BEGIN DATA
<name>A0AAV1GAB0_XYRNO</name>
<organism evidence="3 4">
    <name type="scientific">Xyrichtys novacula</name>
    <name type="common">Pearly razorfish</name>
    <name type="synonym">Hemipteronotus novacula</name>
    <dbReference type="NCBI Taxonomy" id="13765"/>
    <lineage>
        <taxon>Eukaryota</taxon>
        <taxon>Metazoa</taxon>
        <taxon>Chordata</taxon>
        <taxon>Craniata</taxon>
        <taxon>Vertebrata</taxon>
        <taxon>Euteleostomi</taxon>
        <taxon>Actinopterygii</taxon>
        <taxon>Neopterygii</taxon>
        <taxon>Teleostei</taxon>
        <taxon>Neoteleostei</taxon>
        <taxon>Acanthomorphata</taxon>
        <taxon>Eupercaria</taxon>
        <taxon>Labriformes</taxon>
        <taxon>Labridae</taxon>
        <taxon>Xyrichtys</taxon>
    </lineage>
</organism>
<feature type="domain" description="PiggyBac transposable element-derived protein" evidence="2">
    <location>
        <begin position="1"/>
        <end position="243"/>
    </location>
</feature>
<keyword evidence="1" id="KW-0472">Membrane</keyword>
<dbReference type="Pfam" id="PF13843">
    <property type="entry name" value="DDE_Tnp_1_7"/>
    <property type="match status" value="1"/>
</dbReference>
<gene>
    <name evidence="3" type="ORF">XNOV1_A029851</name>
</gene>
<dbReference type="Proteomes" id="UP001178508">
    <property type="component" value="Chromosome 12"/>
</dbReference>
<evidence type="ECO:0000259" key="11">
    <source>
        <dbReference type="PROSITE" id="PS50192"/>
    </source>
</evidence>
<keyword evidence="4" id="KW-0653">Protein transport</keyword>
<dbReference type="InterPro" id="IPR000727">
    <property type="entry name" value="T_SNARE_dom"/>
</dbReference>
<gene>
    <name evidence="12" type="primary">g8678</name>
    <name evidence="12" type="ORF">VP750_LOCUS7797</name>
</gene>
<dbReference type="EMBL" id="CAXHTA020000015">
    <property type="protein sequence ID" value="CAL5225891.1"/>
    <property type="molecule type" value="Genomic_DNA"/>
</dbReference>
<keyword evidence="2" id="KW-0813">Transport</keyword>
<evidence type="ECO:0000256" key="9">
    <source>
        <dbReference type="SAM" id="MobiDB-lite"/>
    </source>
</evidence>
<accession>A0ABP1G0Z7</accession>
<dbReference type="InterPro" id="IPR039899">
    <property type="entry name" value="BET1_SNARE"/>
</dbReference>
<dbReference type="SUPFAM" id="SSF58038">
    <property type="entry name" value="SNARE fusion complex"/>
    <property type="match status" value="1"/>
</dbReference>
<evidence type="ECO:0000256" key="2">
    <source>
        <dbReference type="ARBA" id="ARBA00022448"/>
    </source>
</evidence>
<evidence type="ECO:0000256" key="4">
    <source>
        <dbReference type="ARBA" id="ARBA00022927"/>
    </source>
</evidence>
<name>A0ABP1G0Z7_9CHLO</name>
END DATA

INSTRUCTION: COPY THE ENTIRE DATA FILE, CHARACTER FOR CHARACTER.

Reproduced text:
<name>A0AAV1GAB0_XYRNO</name>
<organism evidence="3 4">
    <name type="scientific">Xyrichtys novacula</name>
    <name type="common">Pearly razorfish</name>
    <name type="synonym">Hemipteronotus novacula</name>
    <dbReference type="NCBI Taxonomy" id="13765"/>
    <lineage>
        <taxon>Eukaryota</taxon>
        <taxon>Metazoa</taxon>
        <taxon>Chordata</taxon>
        <taxon>Craniata</taxon>
        <taxon>Vertebrata</taxon>
        <taxon>Euteleostomi</taxon>
        <taxon>Actinopterygii</taxon>
        <taxon>Neopterygii</taxon>
        <taxon>Teleostei</taxon>
        <taxon>Neoteleostei</taxon>
        <taxon>Acanthomorphata</taxon>
        <taxon>Eupercaria</taxon>
        <taxon>Labriformes</taxon>
        <taxon>Labridae</taxon>
        <taxon>Xyrichtys</taxon>
    </lineage>
</organism>
<feature type="domain" description="PiggyBac transposable element-derived protein" evidence="2">
    <location>
        <begin position="1"/>
        <end position="243"/>
    </location>
</feature>
<keyword evidence="1" id="KW-0472">Membrane</keyword>
<dbReference type="Pfam" id="PF13843">
    <property type="entry name" value="DDE_Tnp_1_7"/>
    <property type="match status" value="1"/>
</dbReference>
<gene>
    <name evidence="3" type="ORF">XNOV1_A029851</name>
</gene>
<dbReference type="Proteomes" id="UP001178508">
    <property type="component" value="Chromosome 12"/>
</dbReference>
<evidence type="ECO:0000259" key="11">
    <source>
        <dbReference type="PROSITE" id="PS50192"/>
    </source>
</evidence>
<keyword evidence="4" id="KW-0653">Protein transport</keyword>
<dbReference type="InterPro" id="IPR000727">
    <property type="entry name" value="T_SNARE_dom"/>
</dbReference>
<gene>
    <name evidence="12" type="primary">g8678</name>
    <name evidence="12" type="ORF">VP750_LOCUS7797</name>
</gene>
<dbReference type="EMBL" id="CAXHTA020000015">
    <property type="protein sequence ID" value="CAL5225891.1"/>
    <property type="molecule type" value="Genomic_DNA"/>
</dbReference>
<keyword evidence="2" id="KW-0813">Transport</keyword>
<evidence type="ECO:0000256" key="9">
    <source>
        <dbReference type="SAM" id="MobiDB-lite"/>
    </source>
</evidence>
<accession>A0ABP1G0Z7</accession>
<dbReference type="InterPro" id="IPR039899">
    <property type="entry name" value="BET1_SNARE"/>
</dbReference>
<dbReference type="SUPFAM" id="SSF58038">
    <property type="entry name" value="SNARE fusion complex"/>
    <property type="match status" value="1"/>
</dbReference>
<evidence type="ECO:0000256" key="2">
    <source>
        <dbReference type="ARBA" id="ARBA00022448"/>
    </source>
</evidence>
<evidence type="ECO:0000256" key="4">
    <source>
        <dbReference type="ARBA" id="ARBA00022927"/>
    </source>
</evidence>
<name>A0ABP1G0Z7_9CHLO</name>